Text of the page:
Or there was the Butīū family, Christians from Gundeāpūr in Persia, which produced generations of intellectuals who wrote treatises on medicine and even on lovesickness – at the same time as practising as physicians, with some even serving the Caliph personally.84 Medical texts written in this period formed the bedrock of Islamic medicine for centuries. ‘How is the pulse of someone who suffers from anxiety?’ was Question 16 of a question-and-answer text written in medieval Egypt; the answer (‘slight, weak and irregular’), noted the author, could be found in an encyclopaedia written in the tenth century.85
Pharmacopoeia – texts on mixing and creating medicines – listed experiments undertaken with substances like lemongrass, myrtle seeds, cumin and wine vinegar, celery seeds and spikenard.86 Others worked on optics, with Ibn al-Haytham, a scholar who lived in Egypt, writing a ground-breaking treatise that reached conclusions not only about how vision and the brain are linked but also about differences between perception and knowledge.87
Or there was Abū Rayān al-Bīrūnī, who established that the world revolves around the sun and rotates on an axis. Or polymaths like Abū Alī usayn ibn Sīnā, known in the west as Avicenna, who wrote on logic, theology, mathematics, medicine and philosophy, doing so in each case with an awe-inspiring intelligence, lucidity and honesty. ‘I read the Metaphysics of Aristotle,’ he wrote, ‘but could not comprehend its contents . . . even when I had gone back and read it forty times, and had got to the point where I had memorised it.’ This is a book, he added in a note that will be of comfort to students of this complex text, ‘which there is no way of understanding’. Happening on a bookseller’s stall at a market one day, however, he bought a copy of an analysis of Aristotle’s work by Abū Nar al-Fārābī, yet another great thinker of the age. Suddenly, it all made sense. ‘I rejoiced at this,’ wrote Ibn Sīnā, ‘and the next day gave much in alms to the poor in gratitude to God, who is exalted.’88
Then there were materials brought from India, including texts on science, mathematics and astrology written in Sanskrit that were pored over by brilliant men like Muammad ibn Mūsā al-Khwārizmī, who noted with delight the simplicity of the numerical system that allowed for the mathematical concept of zero. It provided the basis for leaps and bounds in algebra, applied mathematics, trigonometry and astronomy – the latter, in part, driven by the practical need to know in which direction Mecca lay so that prayers could be offered correctly.
Scholars took pride not only in gathering materials from all corners of the world and studying them, but also in translating them. ‘The works of the Indians are rendered [into Arabic], the wisdom of the Greeks is translated, and the literature of the Persians has been transferred [to us too],’ wrote one author; ‘as a result, some works have increased in beauty.’ What a shame, he opined, that Arabic was such an elegant language that it was nearly impossible to translate it.89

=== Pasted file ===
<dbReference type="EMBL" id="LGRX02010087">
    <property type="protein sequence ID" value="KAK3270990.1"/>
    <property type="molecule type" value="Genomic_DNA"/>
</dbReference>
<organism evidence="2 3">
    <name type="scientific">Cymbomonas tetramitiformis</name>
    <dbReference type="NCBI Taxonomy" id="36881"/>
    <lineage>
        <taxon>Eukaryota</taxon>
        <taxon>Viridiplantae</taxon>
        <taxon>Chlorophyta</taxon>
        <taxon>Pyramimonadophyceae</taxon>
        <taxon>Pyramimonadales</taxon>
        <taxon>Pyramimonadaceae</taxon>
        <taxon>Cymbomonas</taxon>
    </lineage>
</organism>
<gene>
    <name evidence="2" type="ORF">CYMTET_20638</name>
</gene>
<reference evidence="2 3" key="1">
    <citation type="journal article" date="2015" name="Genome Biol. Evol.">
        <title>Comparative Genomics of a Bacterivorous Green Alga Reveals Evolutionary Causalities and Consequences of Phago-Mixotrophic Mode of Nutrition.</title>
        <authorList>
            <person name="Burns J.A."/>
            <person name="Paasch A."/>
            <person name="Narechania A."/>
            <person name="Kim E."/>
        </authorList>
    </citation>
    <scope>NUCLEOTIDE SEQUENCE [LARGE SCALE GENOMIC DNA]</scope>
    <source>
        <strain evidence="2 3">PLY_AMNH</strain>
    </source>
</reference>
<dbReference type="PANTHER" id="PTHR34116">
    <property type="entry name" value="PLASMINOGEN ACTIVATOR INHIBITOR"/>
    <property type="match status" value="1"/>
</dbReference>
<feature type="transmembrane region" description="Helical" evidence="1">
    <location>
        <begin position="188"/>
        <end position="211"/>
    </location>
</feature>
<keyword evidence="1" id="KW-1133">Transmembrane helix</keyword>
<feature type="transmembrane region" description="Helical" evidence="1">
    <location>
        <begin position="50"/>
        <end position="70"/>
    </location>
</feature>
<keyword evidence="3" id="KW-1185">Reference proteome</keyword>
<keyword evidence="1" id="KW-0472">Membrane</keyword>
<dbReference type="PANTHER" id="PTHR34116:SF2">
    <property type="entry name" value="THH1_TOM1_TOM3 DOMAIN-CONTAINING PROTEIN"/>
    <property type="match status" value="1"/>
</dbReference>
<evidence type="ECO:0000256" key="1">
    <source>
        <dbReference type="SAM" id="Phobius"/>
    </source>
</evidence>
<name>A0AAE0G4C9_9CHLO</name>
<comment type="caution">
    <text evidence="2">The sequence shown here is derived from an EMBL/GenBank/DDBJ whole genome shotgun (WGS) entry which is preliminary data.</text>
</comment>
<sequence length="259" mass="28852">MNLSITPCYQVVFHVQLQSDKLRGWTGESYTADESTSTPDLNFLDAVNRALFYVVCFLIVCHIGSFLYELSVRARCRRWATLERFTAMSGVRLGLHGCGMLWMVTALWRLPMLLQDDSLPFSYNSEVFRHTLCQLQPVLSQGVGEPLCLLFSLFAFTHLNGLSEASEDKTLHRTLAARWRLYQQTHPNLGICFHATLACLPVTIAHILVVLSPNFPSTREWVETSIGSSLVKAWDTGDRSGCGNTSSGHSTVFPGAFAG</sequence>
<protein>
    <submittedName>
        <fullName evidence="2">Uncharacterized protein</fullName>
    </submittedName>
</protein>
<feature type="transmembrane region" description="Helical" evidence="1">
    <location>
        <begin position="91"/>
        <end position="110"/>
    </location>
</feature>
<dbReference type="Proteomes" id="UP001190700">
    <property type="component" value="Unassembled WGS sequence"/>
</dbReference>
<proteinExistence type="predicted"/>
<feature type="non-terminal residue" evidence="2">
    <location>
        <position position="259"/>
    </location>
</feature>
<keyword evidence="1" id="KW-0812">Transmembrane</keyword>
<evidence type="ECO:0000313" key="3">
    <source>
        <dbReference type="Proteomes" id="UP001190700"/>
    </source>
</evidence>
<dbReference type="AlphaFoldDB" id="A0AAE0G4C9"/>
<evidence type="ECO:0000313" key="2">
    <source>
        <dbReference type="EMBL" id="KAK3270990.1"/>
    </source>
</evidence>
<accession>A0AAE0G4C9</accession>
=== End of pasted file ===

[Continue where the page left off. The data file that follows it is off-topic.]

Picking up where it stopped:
This was a golden age, a time when brilliant men like al-Kindī pushed the frontiers of philosophy and of science. Brilliant women stepped forward too, like the tenth-century poet best known as Rabīa Balkhī, in what is now Afghanistan, and after whom the maternity hospital in Kabul is today named; or Mahsatī Ganjavī who likewise wrote eloquently in perfectly formed – and rather racy – Persian.90
While the Muslim world took delight in innovation, progress and new ideas, much of Christian Europe withered in the gloom, crippled by a lack of resources and a dearth of curiosity. St Augustine had been positively hostile to the concept of investigation and research. ‘Men want to know for the sake of knowing,’ he wrote scornfully, ‘though the knowledge is of no value to them.’ Curiosity, in his words, was nothing more than a disease.91
This disdain for science and scholarship baffled Muslim commentators, who had great respect for Ptolemy and Euclid, for Homer and Aristotle. Some had little doubt what was to blame. Once, wrote the historian al-Masūdī, the ancient Greeks and the Romans had allowed the sciences to flourish; then they adopted Christianity. When they did so, they ‘effaced the signs of [learning], eliminated its traces and destroyed its paths’.92 Science was defeated by faith. It is almost the precise opposite of the world as we see it today: the fundamentalists were not the Muslims, but the Christians; those whose minds were open, curious and generous were based in the east – and certainly not in Europe. As one author put it, when it came to writing about non-Islamic lands, ‘we did not enter them [in our book] because we see no use whatsoever in describing them’. They were intellectual backwaters.93